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Hi why it's possible to instantiate String and not possible for Numbers .I have made an example for that

public static void main(String[] args) throws InstantiationException,
        IllegalAccessException {
    String a = "s";
    String newInstance = a.getClass().newInstance();
    System.out.println(newInstance);
    Double b = 0d;
    Double newInstance2 = b.getClass().newInstance();
    System.out.println(newInstance2);
}
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What result you would expect for Double.class.newInstance()? –  Pshemo Dec 25 '13 at 12:44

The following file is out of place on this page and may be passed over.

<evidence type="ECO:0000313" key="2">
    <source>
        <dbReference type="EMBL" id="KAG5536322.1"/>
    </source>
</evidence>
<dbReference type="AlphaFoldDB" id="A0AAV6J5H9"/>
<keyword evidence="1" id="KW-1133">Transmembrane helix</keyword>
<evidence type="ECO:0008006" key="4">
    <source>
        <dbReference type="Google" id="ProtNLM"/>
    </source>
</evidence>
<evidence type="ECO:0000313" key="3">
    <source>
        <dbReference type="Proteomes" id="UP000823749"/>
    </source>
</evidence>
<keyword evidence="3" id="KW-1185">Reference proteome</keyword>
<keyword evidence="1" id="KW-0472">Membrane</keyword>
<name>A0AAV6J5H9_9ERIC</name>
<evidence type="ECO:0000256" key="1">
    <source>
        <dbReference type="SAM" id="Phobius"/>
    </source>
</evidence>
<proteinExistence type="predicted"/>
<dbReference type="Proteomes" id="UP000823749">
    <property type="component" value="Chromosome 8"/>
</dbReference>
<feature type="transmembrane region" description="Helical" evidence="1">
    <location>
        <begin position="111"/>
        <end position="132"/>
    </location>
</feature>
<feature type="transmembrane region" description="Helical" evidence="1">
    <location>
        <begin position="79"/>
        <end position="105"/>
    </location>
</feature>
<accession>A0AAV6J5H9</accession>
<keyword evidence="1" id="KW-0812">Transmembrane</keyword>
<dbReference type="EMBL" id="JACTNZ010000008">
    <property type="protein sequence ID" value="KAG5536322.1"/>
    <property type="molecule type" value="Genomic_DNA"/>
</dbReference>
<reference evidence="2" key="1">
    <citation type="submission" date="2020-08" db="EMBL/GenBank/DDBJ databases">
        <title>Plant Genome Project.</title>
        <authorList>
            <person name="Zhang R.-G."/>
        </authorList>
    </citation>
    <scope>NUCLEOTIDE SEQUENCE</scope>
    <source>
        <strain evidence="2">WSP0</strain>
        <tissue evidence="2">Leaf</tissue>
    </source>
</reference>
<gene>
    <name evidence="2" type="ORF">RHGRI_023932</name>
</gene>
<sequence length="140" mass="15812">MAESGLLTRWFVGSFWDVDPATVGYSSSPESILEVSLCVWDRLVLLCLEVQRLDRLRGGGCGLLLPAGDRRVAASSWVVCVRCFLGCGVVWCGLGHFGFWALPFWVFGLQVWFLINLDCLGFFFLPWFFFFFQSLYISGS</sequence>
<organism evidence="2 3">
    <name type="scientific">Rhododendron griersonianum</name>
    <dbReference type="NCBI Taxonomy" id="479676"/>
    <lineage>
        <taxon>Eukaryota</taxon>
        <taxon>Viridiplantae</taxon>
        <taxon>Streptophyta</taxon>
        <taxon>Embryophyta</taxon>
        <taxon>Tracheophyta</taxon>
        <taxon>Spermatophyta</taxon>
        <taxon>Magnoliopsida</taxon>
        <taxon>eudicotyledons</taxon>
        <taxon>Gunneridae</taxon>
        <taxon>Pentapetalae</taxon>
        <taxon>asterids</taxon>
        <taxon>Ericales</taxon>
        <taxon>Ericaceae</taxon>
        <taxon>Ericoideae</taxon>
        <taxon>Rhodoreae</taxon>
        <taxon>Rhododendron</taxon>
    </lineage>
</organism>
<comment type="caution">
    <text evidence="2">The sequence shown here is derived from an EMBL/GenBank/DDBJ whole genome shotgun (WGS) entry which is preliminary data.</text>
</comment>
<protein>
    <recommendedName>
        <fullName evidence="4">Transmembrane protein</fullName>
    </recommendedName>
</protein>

2 Answers 2

Calling newInstace invokes the default constructor. Double does not have one.

If you want to instantiate using reflection then you have to get one of the Contructors of the class using Class.#getConstructor by passing it the appropriate argument types and then call its method Constructor#newInstance by passing it the appropriate arguments.

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java.lang.String has an empty constructor (calling new String() is the same as calling new String("")).
Numbers, on the other hand, don't have no-arg constructors (what would the value of a new Double() be anyway? there is no equivalent to an "empty number"), and thus can't be invoked this way, even not by reflection.

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